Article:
Jacques: That’s what we’re doing from a white paper standpoint. We had our integrity users group meeting yesterday, and it was well attended. Great engagement from the participants and the presenters. They did a great job.
It’s an operator driven users’ group primarily surrounding our MBS platform and EMAT. They presented the good, the bad and the ugly, and had a really good, broad conversation about what’s going well and where some things can improve. It was a great meeting.
Russel: It’s always fun when you get a bunch of engineers in a room.
Russel: Jacques, this is great. You guys obviously have a lot going on at PPIM this year. Best wishes for a great show. Thanks for taking some time out to talk to us.
Jacques: Great talking to you, Russ. Thank you.
Russel: Take care.
Russel: Hey, RJ. Welcome to the Pipeline Technology Podcast.
RJ Labrador: Sure thing. Thank you for having me on this.
Russel: RJ and I are sitting here at PPIM. I’m just going to start asking you, who are you with? What do you guys do? We’ll just start there.
RJ: Sure thing. First off, my name is RJ Labrador, which is just like the dog. To avoid any confusion, I always end up with folks who think they’re offending me by asking about that. I work for a company called Polyguard. Polyguard has been supportive of the PPIM show since its inception.
Russel: I asked that question earlier. When did PPIM start?
RJ: 16 years ago. Is that…?
Russel: It sounds about right.
RJ: Chic Hughes has been a long proponent of this show. He’s had some good actual sales from the show, or meetings that have generated sales. We’ve been a supporter of PPIM for as long as it’s been around, basically.
Russel: Awesome. Tell us, for those that don’t know, not everybody listening to this is an integrity management person, what does Polyguard do?
RJ: Yes, sir. The bread and butter for Polyguard is our RD-6 coating. Here at PPIM, there isn’t much in the way of corrosion coating products on display or booth. Polyguard saw that as an opportunity. Our product is a bitumen based material, in that there’s a primer that goes on the pipe, and then the RD-6 is a tape-like product that wraps around it. We saw PPIM as a prime opportunity to show our product and generate sales from that going forward.
Russel: Cool. What are you seeing at PPIM this year that’s new or different?
RJ: To be honest with you, I haven’t been able to walk the aisles so much. It’s good to see all the people, and we’ve plenty of foot traffic. That’s what’s kept me in the booth and not see a whole lot that’s going around. I will say there is a lot of interest in rehabilitation products such as ours for coatings to be used on the pipe for corrosion coatings.
Russel: Interesting. Talk about what is a rehabilitation coating versus construction type coating.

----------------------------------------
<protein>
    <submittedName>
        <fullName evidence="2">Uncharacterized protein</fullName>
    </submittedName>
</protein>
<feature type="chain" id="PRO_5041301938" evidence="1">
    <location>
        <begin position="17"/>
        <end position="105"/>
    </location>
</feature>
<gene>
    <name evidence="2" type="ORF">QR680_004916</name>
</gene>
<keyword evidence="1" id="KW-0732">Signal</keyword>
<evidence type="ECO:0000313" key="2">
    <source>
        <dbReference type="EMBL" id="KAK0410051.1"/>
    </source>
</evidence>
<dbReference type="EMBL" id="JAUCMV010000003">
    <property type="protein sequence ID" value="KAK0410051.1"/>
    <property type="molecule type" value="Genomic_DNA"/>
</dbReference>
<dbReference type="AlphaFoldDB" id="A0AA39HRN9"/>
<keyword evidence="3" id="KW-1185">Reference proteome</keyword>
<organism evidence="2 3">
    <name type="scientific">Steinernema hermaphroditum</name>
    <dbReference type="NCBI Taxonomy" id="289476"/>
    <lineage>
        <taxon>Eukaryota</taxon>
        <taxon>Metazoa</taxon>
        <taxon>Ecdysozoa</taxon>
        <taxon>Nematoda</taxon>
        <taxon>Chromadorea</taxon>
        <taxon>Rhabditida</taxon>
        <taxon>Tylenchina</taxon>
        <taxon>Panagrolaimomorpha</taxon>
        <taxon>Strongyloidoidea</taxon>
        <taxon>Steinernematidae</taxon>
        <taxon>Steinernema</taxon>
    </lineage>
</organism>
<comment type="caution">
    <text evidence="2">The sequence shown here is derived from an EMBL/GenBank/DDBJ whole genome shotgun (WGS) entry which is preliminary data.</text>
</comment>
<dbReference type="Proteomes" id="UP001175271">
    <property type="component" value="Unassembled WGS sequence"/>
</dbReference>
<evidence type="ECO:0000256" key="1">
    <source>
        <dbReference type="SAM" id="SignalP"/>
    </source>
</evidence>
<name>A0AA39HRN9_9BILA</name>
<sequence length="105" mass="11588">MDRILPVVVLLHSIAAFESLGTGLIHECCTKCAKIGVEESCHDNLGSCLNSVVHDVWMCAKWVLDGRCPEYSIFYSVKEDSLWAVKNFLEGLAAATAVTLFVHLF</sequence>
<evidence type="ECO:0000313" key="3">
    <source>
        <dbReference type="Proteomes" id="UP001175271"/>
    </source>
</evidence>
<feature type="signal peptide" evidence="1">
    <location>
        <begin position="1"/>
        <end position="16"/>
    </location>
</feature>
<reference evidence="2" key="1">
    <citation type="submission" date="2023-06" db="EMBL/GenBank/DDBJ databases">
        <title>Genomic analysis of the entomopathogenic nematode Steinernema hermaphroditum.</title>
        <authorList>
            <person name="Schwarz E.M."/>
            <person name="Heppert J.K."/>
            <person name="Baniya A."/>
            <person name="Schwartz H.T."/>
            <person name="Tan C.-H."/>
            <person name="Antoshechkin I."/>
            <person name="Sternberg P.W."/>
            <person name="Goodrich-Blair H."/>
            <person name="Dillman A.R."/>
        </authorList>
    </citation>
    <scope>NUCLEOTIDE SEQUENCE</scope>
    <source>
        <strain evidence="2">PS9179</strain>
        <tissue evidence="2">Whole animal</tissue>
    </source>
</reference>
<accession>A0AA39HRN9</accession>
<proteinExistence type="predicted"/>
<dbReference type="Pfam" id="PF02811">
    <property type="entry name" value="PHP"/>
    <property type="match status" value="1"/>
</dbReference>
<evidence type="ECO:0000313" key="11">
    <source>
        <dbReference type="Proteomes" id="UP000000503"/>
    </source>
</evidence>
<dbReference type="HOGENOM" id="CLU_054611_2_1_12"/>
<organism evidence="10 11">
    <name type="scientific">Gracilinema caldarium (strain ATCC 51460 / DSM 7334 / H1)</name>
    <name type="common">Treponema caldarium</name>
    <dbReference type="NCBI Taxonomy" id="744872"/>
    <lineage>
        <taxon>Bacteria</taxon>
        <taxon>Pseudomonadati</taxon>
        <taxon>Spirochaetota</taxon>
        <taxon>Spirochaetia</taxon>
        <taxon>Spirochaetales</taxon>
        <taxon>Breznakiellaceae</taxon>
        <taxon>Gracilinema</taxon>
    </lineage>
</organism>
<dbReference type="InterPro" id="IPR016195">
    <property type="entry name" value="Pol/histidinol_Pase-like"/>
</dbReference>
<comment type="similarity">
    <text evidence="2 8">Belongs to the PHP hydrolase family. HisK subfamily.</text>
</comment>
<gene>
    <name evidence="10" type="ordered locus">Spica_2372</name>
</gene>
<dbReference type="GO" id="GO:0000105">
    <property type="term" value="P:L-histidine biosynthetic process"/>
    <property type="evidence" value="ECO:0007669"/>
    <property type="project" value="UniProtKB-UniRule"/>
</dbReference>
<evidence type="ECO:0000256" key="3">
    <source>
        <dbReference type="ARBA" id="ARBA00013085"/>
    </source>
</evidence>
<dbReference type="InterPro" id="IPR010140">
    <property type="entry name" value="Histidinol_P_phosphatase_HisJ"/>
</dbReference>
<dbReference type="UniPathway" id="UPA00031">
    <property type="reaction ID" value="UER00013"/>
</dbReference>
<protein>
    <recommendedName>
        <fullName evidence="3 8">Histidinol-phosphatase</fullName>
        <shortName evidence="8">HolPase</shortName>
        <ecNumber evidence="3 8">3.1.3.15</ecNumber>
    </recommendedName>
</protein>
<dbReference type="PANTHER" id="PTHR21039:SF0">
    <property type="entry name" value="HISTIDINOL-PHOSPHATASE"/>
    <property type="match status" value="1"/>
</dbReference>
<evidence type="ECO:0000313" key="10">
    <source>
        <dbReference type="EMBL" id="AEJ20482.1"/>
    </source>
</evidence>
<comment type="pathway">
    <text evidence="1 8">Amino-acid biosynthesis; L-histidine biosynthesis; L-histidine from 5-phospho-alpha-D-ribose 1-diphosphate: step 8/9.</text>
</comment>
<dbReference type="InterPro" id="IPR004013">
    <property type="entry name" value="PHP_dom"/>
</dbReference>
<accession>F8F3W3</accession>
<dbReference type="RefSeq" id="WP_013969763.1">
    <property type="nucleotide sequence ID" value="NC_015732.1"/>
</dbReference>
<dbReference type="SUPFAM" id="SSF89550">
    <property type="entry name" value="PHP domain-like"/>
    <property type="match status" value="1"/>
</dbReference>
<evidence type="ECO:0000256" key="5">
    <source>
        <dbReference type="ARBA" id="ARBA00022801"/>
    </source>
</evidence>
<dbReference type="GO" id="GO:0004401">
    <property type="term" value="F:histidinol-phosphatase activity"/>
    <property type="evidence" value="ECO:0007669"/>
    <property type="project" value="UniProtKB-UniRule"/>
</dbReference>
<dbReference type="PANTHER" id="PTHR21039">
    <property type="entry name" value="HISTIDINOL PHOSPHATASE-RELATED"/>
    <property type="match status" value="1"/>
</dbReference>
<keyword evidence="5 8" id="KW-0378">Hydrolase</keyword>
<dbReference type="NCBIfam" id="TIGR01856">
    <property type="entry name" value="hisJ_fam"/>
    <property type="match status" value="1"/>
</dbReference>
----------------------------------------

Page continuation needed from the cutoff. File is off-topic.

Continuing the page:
RJ: Yes, sir. What happens is, the companies that use pigging, they’ll find an anomaly in the pipe per se, for example, and they’ll find that it needs to be re-covered or repaired somehow. They need to replace that coating. They’ll come to us and ask what our recommendation is.
Of course, we’re going to present our RD-6, how easy it is to apply, and how quick to service they can bring the pipe or whatever asset it is back to service. It works out pretty well for us.
Russel: Awesome. You said your company has been coming since inception, and that you’re one of the few coating vendors here at PPIM. I find that interesting. Why the long term commitment here versus the other places you might go?
RJ: We’ve been unique here. Now, there are a few more coating companies that are here.
Russel: Maybe we shouldn’t talk about this. We don’t want to let the word out.
RJ: Like I said, it’s been good for us. We see a lot of asset owners that are familiar with the product, or they want to introduce our product to some of their colleagues. They see us here, and it’s a prime opportunity for us to discuss when we do
Russel: I think one of the things I like about PPIM is it’s a very technical show. If you look at the agenda and the topics that are being presented, you almost need to be a PhD engineer just to understand some of these presentations.
It’s this interesting combination of very technical, it’s also very hands on though, because there’s lots of displays and lots of opportunities to see how things actually work in practice in the field. You guys have a cool little device here that shows how you apply your coating in the field neat. I actually think I could figure out how to work that.
RJ: There are people that think they know how it runs. Some people don’t realize that it’s still a manual process to apply it, but that machine aids in the manual application of our RD-6. As you can see from our pipe here, it’s put on with a consistent overlap. It’s put on with a consistent tension, and that’s what we require for our product to be applied properly.
Russel: Yeah, it’s a lot of things. There’s a lot of details, there’s a lot of technical specificity into how you do these things. You can take a good coating and apply it in a poor way, and you get a poor coating.
Anyways, this kind of stuff is just fascinating to me. I’m steep on the learning curve when I come to PPIM. Anything else you want to talk about? What’s new with what you guys are doing at Polyguard?